By Jason Spencer
The Senate Foreign Relations Committee voted 10-7 on Wednesday to authorize the use of military action against Syria.
U.S. Sen. Tim Kaine, D-Va., was among the seven Democrats on the committee voting yes.
Kaine released the following statement after the vote:
“Today I voted for a limited authorization for the use of military force in Syria to respond to Bashar al-Assad’s use of chemical weapons to kill civilians, including more than 400 children. A failure to respond to such a blatant violation of longstanding international norms not only signals an acceptance of this atrocity, it also jeopardizes the lives of our servicemembers in combat both today and in the future. For years, countries have refrained from using chemical weapons on our servicemembers because of this international standard and for their safety, we must continue to defend this principle.
"The resolution approved by the Committee today clearly states that there will be no U.S. combat troops inside Syria, and it is limited in scope. I applaud the President’s decision to come to Congress for authorization, something that I have called for publicly since the debate over Syria began. Our nation is stronger in military matters when we act in a united fashion. Our servicemembers must be able to rely on the full support of their political leadership when asked to defend our nation. I now call on the full Senate to vote in favor of this authorization. The use of chemical weapons to kill innocent men, women, and children is intolerable and there must be a consequence.”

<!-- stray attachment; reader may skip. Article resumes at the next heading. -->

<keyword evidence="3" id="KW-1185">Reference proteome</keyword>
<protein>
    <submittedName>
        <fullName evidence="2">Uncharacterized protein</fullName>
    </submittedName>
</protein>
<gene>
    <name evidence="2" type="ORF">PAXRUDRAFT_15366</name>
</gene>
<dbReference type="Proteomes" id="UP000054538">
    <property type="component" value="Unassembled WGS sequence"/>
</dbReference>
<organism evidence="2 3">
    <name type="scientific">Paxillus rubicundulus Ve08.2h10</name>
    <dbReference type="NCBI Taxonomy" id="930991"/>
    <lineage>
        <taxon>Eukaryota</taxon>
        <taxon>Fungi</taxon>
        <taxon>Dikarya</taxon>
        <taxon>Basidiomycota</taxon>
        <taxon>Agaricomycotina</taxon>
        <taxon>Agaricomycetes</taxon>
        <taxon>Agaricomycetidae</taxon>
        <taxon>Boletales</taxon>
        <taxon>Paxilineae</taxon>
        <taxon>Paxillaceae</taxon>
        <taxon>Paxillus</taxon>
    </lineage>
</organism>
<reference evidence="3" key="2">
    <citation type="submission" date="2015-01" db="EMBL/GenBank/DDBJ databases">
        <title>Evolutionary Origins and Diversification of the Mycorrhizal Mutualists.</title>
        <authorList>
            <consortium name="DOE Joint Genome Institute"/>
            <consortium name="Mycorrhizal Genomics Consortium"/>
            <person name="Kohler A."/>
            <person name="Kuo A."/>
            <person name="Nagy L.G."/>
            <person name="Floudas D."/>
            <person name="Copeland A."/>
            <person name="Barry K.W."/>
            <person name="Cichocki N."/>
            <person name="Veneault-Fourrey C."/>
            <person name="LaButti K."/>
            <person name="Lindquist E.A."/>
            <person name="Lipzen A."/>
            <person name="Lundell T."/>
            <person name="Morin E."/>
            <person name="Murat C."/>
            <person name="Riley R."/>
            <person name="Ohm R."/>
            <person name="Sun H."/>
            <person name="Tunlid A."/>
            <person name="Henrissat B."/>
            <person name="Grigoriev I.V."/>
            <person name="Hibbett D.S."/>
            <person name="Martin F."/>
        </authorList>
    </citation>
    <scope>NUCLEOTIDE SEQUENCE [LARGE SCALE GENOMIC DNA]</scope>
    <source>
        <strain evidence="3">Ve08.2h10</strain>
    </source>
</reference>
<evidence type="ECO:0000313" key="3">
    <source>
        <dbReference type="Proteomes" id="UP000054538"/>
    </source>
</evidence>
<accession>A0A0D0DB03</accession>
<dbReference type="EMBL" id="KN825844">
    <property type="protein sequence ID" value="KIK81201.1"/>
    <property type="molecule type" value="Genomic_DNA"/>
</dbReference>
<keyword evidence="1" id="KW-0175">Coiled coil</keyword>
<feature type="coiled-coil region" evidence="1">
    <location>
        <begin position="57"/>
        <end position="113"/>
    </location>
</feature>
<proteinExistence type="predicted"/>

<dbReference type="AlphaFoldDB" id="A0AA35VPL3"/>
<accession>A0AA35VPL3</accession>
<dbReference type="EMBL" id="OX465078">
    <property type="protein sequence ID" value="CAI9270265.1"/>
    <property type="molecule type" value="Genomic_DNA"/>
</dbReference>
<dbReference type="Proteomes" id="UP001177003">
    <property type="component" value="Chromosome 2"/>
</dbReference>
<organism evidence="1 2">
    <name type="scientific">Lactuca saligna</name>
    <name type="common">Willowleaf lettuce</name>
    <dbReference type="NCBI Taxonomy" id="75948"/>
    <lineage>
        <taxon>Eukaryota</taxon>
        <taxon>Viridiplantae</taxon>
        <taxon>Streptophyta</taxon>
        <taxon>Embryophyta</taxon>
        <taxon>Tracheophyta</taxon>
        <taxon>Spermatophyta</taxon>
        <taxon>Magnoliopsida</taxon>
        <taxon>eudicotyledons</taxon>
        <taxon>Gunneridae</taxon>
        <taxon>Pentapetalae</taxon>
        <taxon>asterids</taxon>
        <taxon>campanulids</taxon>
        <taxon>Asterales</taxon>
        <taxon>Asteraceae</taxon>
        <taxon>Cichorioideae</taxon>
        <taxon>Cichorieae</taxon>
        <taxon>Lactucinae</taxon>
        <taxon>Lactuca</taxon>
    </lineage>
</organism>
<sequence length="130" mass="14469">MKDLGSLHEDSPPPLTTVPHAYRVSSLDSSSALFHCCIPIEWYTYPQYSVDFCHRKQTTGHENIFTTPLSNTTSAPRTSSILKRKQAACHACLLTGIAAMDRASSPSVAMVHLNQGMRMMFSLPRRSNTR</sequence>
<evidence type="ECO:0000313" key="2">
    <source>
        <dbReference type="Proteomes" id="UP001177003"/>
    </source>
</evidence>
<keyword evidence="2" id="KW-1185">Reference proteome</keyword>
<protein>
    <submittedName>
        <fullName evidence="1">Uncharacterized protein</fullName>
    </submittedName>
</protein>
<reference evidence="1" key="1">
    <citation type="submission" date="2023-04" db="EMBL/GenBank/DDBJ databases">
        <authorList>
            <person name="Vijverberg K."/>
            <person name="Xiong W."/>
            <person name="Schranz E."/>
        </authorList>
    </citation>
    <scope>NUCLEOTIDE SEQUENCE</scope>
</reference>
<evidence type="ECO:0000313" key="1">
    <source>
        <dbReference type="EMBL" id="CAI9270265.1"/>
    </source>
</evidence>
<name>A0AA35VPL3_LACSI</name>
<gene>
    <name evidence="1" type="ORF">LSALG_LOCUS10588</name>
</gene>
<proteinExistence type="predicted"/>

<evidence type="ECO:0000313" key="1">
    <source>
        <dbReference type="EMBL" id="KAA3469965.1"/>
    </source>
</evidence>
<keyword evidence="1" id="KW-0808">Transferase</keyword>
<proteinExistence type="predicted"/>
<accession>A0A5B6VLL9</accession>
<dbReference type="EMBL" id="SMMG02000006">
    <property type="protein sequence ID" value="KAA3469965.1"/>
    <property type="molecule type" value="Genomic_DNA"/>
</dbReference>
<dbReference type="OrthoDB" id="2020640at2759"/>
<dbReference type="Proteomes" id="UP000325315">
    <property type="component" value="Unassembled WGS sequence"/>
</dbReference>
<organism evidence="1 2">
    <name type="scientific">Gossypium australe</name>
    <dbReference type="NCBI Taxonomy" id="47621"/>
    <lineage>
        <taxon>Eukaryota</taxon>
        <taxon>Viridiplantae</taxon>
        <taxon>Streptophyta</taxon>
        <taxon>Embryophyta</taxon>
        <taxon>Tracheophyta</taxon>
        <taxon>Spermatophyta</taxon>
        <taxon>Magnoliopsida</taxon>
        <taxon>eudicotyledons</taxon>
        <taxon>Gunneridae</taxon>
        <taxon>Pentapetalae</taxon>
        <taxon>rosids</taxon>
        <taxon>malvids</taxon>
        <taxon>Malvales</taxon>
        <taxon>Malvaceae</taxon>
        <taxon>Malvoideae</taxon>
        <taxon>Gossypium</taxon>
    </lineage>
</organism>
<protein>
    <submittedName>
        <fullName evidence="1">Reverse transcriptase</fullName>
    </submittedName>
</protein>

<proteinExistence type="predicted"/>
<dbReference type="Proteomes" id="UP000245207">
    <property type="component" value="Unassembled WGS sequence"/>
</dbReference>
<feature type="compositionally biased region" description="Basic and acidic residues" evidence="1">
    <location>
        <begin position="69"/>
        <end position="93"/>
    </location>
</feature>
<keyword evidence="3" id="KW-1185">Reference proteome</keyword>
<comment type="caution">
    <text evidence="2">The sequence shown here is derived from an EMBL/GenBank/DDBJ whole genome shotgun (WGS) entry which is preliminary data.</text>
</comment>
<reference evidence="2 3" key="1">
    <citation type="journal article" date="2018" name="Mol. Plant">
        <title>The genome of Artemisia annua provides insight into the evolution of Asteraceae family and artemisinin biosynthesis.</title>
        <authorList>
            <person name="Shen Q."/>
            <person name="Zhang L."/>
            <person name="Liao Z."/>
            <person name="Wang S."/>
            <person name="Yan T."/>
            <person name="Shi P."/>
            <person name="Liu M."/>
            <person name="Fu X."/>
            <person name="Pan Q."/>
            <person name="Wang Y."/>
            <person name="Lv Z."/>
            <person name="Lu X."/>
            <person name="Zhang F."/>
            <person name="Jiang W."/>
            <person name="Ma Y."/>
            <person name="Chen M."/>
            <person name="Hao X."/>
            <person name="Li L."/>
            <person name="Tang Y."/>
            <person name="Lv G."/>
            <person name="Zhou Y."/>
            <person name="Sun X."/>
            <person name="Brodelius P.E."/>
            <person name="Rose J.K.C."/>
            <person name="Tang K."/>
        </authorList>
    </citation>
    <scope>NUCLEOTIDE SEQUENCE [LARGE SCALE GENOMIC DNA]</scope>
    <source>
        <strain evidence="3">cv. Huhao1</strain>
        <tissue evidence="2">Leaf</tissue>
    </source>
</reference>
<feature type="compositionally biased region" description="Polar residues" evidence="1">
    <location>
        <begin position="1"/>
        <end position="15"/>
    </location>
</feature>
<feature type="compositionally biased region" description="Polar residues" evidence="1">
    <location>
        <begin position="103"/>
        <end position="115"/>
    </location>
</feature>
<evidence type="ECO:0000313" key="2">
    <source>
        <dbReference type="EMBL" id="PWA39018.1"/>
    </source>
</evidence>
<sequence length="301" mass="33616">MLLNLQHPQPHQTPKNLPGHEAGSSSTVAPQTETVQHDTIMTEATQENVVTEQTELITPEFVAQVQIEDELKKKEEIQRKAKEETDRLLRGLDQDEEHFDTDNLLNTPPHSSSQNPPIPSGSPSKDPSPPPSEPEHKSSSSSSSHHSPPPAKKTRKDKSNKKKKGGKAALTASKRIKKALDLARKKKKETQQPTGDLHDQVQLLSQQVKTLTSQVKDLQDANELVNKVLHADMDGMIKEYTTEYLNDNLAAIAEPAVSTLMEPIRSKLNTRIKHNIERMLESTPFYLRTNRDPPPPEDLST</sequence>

The news release from Kaine's office announcing the vote concludes: "In July, Kaine announced efforts to reform the 1973 War Powers Resolution in a way that lays out a clear consultative process between Congress and the President on whether and when to engage in military action. Recently, Kaine has called for the President to fully consult with Congress before initiating military action in Syria and advocated a debate on authorization of military action, before or shortly after any strike occurs."